. . . . The corruption and pseudo-science surrounding Reading First is bad enough. But the real problem with Reading First and similar programs is the assumption as to where decision-making authority and judgment should lie.
Nothing demonstrates this more clearly than the case of
and that district’s experience with Reading First. As reported on the front page of the New York Times, Madison was experiencing great success with their Balanced Literacy approach—blending some phonics instruction with a Whole Language approach. But consultants hired by the Department of Education pushed Madison, WI to abandon this approach in favor of a phonics-only, commercially-produced program. When Madison refused, and provided documentation of their success, they were told that because “the city’s program lacked uniformity and relied too much on teacher judgment” it could not be recommended for Reading First funding. Madison
The Reading Recovery program has faced a similar fate on a national scale. As a program it was specifically signaled out by DOE as “not scientifically based.” And yet, in March of this year DOE’s own What Works Clearninghouse gave Reading Recovery its highest rating (Education Week, subscription required). Responding to this, Reid Lyons, one of the architects of Reading First said he was not opposed to Reading Recovery. Rather “The question we need to ask is what level of professional development is needed to implement a program with fidelity? Can the district provide that? Can we cover the expense of the program? Is it cost-effective?”
These two cases demonstrate what is really at stake in the latest rendition of the ‘reading wars.’ Do we, on one hand, turn over schools to commercial interests who proscribe teacher behavior, standardize teaching practices, and work to be ‘cost effective’? Or, do we choose to trust teacher/parent/community judgment, invest in developing that judgment, and allow for multiple approaches to helping children learn?
This is the crux of what is wrong with so much of what is done in the name of school improvement. Misunderstanding everything that teaching and learning is about, faceless bureaucrats (until they are called before congressional panels) dictate to teachers they are to teach, to communities what is to taught, and to administrators what programs to buy. The desire is to eliminate teacher, and often parent, judgment and replace it with so-called ‘expert’ or ‘scientific’ direction.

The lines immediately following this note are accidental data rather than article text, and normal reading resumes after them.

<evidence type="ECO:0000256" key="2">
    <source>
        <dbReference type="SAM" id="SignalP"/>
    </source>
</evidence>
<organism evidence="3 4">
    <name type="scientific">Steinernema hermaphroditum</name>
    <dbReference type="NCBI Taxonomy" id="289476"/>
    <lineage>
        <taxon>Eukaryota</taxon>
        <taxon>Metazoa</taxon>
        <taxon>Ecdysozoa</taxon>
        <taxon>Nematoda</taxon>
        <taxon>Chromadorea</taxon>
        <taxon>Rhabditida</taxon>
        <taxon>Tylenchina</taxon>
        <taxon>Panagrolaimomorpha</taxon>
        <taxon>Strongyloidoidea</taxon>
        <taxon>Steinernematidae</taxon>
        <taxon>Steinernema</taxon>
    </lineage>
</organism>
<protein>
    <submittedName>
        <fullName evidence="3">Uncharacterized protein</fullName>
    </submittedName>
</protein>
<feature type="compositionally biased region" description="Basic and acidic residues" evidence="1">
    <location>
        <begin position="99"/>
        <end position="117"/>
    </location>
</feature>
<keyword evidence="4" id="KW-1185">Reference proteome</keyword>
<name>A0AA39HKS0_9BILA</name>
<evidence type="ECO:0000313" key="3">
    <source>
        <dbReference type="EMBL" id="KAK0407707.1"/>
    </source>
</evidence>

This is a recurring dilemma in democratic societies. As Forum Convener Deborah Meier pointed out in our last newsletter, if we believe in democracy as our most special and effective form of accountability we need more, not less, local decision-making. At the same time we do not always trust each other to make good judgments. The solution, to paraphrase Thomas Jefferson, is not to usurp authority; rather it is to invest in helping people exercise authority wisely.
That is why we have public schools, to nurture in the young the skills and dispositions of thoughtful democratic citizenship. But they will only learn this when they are in the company of adults who demonstrate such abilities—as opposed to sitting at the feet of someone whose judgment is not to be trusted.
"A child's learning is the function more of the characteristics of his classmates than those of the teacher." James Coleman, 1972
. . .a pupil attitude factor, which appears to have a stronger relationship to achievement than do all the “school” factors together, is the extent to which an individual feels that he has some control over his own destiny. James Coleman, 1966
Tuesday, May 01, 2007
Wood on Reading First
Part of George Wood' strong post yesterday: